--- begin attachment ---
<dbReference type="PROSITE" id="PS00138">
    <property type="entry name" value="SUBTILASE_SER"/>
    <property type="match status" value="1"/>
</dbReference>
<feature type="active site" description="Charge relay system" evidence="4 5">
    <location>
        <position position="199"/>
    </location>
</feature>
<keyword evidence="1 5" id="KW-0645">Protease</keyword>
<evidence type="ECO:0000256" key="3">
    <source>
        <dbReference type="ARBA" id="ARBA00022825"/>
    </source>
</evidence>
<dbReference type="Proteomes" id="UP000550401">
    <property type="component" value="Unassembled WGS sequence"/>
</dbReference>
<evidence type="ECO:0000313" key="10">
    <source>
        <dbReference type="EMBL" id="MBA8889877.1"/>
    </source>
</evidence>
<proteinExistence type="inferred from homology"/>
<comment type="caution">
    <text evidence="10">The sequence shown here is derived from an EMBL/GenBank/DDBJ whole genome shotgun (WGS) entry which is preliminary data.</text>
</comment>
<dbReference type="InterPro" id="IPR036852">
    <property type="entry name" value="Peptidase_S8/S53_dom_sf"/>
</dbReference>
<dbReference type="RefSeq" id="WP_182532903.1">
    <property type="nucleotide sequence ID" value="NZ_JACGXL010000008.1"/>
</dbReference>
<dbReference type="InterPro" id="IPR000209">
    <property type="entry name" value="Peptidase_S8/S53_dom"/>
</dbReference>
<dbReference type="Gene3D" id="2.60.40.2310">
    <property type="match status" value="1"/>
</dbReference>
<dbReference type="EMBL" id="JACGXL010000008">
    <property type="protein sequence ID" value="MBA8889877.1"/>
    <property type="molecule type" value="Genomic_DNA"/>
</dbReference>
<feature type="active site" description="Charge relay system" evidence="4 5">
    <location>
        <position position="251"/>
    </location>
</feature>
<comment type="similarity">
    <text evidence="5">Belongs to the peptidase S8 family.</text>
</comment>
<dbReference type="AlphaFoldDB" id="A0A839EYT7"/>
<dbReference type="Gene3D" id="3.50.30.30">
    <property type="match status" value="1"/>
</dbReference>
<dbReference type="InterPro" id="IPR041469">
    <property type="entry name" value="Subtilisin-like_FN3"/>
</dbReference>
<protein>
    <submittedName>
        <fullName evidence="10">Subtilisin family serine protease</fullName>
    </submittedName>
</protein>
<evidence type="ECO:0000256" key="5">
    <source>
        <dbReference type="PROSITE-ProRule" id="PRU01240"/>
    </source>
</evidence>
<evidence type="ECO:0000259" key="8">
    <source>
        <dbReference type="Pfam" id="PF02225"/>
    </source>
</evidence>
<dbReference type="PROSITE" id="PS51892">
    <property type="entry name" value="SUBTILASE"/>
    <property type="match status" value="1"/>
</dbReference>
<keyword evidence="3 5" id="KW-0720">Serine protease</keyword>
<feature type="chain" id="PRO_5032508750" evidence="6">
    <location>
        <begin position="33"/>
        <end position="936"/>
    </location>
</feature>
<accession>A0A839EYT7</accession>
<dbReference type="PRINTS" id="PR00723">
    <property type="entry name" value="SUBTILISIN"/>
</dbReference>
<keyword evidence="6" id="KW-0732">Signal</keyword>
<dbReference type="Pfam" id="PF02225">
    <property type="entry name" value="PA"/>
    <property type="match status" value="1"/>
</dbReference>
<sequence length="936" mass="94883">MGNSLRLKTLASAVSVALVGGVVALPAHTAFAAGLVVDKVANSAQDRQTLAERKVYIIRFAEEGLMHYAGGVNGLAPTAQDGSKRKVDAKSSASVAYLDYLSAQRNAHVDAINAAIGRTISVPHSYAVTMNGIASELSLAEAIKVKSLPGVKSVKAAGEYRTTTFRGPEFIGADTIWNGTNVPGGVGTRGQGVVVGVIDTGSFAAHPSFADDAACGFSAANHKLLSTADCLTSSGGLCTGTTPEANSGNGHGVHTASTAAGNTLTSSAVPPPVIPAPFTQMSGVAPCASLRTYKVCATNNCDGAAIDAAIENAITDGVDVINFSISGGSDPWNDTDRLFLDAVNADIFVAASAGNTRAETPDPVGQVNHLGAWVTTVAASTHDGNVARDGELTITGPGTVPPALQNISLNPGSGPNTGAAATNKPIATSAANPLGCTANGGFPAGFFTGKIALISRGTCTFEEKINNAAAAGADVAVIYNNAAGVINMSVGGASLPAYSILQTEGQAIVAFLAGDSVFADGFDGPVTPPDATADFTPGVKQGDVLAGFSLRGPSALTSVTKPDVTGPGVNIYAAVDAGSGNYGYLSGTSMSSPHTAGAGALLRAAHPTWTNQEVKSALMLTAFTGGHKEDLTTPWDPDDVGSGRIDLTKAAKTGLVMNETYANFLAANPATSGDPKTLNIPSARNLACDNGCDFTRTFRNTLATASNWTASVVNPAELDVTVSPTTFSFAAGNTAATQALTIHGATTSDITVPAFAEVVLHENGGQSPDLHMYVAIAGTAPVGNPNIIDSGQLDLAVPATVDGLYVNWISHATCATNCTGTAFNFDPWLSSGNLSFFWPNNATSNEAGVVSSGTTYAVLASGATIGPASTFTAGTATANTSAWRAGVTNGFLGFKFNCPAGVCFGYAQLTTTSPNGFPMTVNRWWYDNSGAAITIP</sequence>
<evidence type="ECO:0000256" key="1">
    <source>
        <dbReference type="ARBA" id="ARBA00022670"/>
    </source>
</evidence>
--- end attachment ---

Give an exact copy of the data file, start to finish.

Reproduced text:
<dbReference type="PROSITE" id="PS00138">
    <property type="entry name" value="SUBTILASE_SER"/>
    <property type="match status" value="1"/>
</dbReference>
<feature type="active site" description="Charge relay system" evidence="4 5">
    <location>
        <position position="199"/>
    </location>
</feature>
<keyword evidence="1 5" id="KW-0645">Protease</keyword>
<evidence type="ECO:0000256" key="3">
    <source>
        <dbReference type="ARBA" id="ARBA00022825"/>
    </source>
</evidence>
<dbReference type="Proteomes" id="UP000550401">
    <property type="component" value="Unassembled WGS sequence"/>
</dbReference>
<evidence type="ECO:0000313" key="10">
    <source>
        <dbReference type="EMBL" id="MBA8889877.1"/>
    </source>
</evidence>
<proteinExistence type="inferred from homology"/>
<comment type="caution">
    <text evidence="10">The sequence shown here is derived from an EMBL/GenBank/DDBJ whole genome shotgun (WGS) entry which is preliminary data.</text>
</comment>
<dbReference type="InterPro" id="IPR036852">
    <property type="entry name" value="Peptidase_S8/S53_dom_sf"/>
</dbReference>
<dbReference type="RefSeq" id="WP_182532903.1">
    <property type="nucleotide sequence ID" value="NZ_JACGXL010000008.1"/>
</dbReference>
<dbReference type="InterPro" id="IPR000209">
    <property type="entry name" value="Peptidase_S8/S53_dom"/>
</dbReference>
<dbReference type="Gene3D" id="2.60.40.2310">
    <property type="match status" value="1"/>
</dbReference>
<dbReference type="EMBL" id="JACGXL010000008">
    <property type="protein sequence ID" value="MBA8889877.1"/>
    <property type="molecule type" value="Genomic_DNA"/>
</dbReference>
<feature type="active site" description="Charge relay system" evidence="4 5">
    <location>
        <position position="251"/>
    </location>
</feature>
<comment type="similarity">
    <text evidence="5">Belongs to the peptidase S8 family.</text>
</comment>
<dbReference type="AlphaFoldDB" id="A0A839EYT7"/>
<dbReference type="Gene3D" id="3.50.30.30">
    <property type="match status" value="1"/>
</dbReference>
<dbReference type="InterPro" id="IPR041469">
    <property type="entry name" value="Subtilisin-like_FN3"/>
</dbReference>
<protein>
    <submittedName>
        <fullName evidence="10">Subtilisin family serine protease</fullName>
    </submittedName>
</protein>
<evidence type="ECO:0000256" key="5">
    <source>
        <dbReference type="PROSITE-ProRule" id="PRU01240"/>
    </source>
</evidence>
<evidence type="ECO:0000259" key="8">
    <source>
        <dbReference type="Pfam" id="PF02225"/>
    </source>
</evidence>
<dbReference type="PROSITE" id="PS51892">
    <property type="entry name" value="SUBTILASE"/>
    <property type="match status" value="1"/>
</dbReference>
<keyword evidence="3 5" id="KW-0720">Serine protease</keyword>
<feature type="chain" id="PRO_5032508750" evidence="6">
    <location>
        <begin position="33"/>
        <end position="936"/>
    </location>
</feature>
<accession>A0A839EYT7</accession>
<dbReference type="PRINTS" id="PR00723">
    <property type="entry name" value="SUBTILISIN"/>
</dbReference>
<keyword evidence="6" id="KW-0732">Signal</keyword>
<dbReference type="Pfam" id="PF02225">
    <property type="entry name" value="PA"/>
    <property type="match status" value="1"/>
</dbReference>
<sequence length="936" mass="94883">MGNSLRLKTLASAVSVALVGGVVALPAHTAFAAGLVVDKVANSAQDRQTLAERKVYIIRFAEEGLMHYAGGVNGLAPTAQDGSKRKVDAKSSASVAYLDYLSAQRNAHVDAINAAIGRTISVPHSYAVTMNGIASELSLAEAIKVKSLPGVKSVKAAGEYRTTTFRGPEFIGADTIWNGTNVPGGVGTRGQGVVVGVIDTGSFAAHPSFADDAACGFSAANHKLLSTADCLTSSGGLCTGTTPEANSGNGHGVHTASTAAGNTLTSSAVPPPVIPAPFTQMSGVAPCASLRTYKVCATNNCDGAAIDAAIENAITDGVDVINFSISGGSDPWNDTDRLFLDAVNADIFVAASAGNTRAETPDPVGQVNHLGAWVTTVAASTHDGNVARDGELTITGPGTVPPALQNISLNPGSGPNTGAAATNKPIATSAANPLGCTANGGFPAGFFTGKIALISRGTCTFEEKINNAAAAGADVAVIYNNAAGVINMSVGGASLPAYSILQTEGQAIVAFLAGDSVFADGFDGPVTPPDATADFTPGVKQGDVLAGFSLRGPSALTSVTKPDVTGPGVNIYAAVDAGSGNYGYLSGTSMSSPHTAGAGALLRAAHPTWTNQEVKSALMLTAFTGGHKEDLTTPWDPDDVGSGRIDLTKAAKTGLVMNETYANFLAANPATSGDPKTLNIPSARNLACDNGCDFTRTFRNTLATASNWTASVVNPAELDVTVSPTTFSFAAGNTAATQALTIHGATTSDITVPAFAEVVLHENGGQSPDLHMYVAIAGTAPVGNPNIIDSGQLDLAVPATVDGLYVNWISHATCATNCTGTAFNFDPWLSSGNLSFFWPNNATSNEAGVVSSGTTYAVLASGATIGPASTFTAGTATANTSAWRAGVTNGFLGFKFNCPAGVCFGYAQLTTTSPNGFPMTVNRWWYDNSGAAITIP</sequence>
<evidence type="ECO:0000256" key="1">
    <source>
        <dbReference type="ARBA" id="ARBA00022670"/>
    </source>
</evidence>